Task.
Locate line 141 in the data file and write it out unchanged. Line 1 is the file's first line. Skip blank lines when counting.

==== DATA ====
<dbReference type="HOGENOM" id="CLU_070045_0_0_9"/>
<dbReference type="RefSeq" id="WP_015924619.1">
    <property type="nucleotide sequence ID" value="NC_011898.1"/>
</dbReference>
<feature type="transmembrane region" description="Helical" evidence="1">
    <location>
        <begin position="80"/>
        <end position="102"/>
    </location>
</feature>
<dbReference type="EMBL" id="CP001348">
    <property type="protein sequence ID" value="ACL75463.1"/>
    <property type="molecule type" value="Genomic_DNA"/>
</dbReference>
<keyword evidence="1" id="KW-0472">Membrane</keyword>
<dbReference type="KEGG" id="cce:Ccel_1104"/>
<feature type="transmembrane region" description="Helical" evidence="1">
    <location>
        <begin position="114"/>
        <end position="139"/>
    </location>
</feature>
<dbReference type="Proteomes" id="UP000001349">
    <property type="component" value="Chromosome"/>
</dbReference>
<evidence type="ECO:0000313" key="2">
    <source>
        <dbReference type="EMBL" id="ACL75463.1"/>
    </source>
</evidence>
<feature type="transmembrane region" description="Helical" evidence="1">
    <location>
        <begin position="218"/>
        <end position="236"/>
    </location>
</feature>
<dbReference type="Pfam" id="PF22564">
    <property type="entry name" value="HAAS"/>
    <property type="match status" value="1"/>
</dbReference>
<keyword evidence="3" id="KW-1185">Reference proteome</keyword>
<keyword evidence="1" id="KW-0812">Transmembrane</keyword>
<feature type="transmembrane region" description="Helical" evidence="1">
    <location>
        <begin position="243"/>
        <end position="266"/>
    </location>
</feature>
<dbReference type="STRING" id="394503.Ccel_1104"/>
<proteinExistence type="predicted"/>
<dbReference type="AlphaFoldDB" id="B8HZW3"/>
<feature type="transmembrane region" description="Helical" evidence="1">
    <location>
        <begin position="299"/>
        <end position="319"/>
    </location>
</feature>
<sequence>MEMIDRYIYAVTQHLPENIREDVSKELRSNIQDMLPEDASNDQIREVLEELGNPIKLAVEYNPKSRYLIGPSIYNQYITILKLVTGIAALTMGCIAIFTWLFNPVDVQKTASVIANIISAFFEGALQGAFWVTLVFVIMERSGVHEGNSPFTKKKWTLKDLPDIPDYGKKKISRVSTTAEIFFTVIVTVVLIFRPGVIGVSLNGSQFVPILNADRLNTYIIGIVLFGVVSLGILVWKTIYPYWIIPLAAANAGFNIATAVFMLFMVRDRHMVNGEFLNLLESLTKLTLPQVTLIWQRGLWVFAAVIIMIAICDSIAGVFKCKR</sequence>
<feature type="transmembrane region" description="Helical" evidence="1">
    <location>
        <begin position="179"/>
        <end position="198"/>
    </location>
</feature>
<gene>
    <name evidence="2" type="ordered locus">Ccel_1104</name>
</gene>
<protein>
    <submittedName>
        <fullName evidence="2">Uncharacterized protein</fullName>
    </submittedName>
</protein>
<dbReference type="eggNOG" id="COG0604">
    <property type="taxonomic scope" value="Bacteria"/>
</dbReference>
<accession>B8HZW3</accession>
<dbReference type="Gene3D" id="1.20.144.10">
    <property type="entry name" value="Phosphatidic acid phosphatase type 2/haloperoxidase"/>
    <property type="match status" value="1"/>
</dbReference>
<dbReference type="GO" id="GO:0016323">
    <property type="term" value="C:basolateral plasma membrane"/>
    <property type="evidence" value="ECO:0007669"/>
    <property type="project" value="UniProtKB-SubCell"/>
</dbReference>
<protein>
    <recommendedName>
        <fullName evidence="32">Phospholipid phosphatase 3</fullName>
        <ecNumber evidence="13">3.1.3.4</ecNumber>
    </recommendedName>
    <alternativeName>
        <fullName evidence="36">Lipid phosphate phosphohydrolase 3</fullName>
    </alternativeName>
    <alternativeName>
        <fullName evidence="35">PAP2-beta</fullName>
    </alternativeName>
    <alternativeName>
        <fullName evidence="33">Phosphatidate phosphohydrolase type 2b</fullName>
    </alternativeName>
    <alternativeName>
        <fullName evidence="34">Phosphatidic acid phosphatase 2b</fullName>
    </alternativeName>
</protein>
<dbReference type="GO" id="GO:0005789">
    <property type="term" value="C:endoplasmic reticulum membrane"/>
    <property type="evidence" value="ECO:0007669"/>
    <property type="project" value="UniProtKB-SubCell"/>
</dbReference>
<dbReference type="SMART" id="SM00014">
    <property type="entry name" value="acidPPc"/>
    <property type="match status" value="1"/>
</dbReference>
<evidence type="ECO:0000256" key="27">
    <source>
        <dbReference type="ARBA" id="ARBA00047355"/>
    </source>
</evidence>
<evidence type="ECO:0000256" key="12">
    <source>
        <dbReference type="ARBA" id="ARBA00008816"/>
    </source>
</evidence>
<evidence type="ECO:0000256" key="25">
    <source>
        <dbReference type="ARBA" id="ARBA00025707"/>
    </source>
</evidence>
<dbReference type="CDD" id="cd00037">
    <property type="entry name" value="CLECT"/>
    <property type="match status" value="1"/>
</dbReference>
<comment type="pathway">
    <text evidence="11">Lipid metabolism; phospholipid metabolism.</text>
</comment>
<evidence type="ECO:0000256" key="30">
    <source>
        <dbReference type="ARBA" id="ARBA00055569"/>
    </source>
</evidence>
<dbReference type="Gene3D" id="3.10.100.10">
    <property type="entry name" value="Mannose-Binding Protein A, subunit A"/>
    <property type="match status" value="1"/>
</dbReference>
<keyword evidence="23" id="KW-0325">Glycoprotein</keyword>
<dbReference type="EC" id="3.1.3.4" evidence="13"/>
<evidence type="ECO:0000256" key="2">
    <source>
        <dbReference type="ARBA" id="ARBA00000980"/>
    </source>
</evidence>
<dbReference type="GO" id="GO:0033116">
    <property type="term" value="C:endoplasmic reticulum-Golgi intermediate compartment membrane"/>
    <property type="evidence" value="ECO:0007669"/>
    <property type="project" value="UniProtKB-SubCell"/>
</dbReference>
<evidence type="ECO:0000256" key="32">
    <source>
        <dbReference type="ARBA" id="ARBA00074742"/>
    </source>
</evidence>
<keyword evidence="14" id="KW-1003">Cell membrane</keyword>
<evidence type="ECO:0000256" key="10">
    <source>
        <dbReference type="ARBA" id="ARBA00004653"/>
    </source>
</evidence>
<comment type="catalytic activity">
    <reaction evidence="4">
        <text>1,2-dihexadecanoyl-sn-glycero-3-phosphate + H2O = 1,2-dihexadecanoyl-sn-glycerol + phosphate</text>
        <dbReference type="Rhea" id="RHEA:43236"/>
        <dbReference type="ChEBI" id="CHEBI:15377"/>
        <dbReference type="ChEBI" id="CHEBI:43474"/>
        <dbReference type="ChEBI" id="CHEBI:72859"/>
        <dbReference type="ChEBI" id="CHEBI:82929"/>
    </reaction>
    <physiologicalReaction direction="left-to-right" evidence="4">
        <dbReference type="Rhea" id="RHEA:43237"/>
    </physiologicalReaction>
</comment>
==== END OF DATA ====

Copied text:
    <property type="entry name" value="Mannose-Binding Protein A, subunit A"/>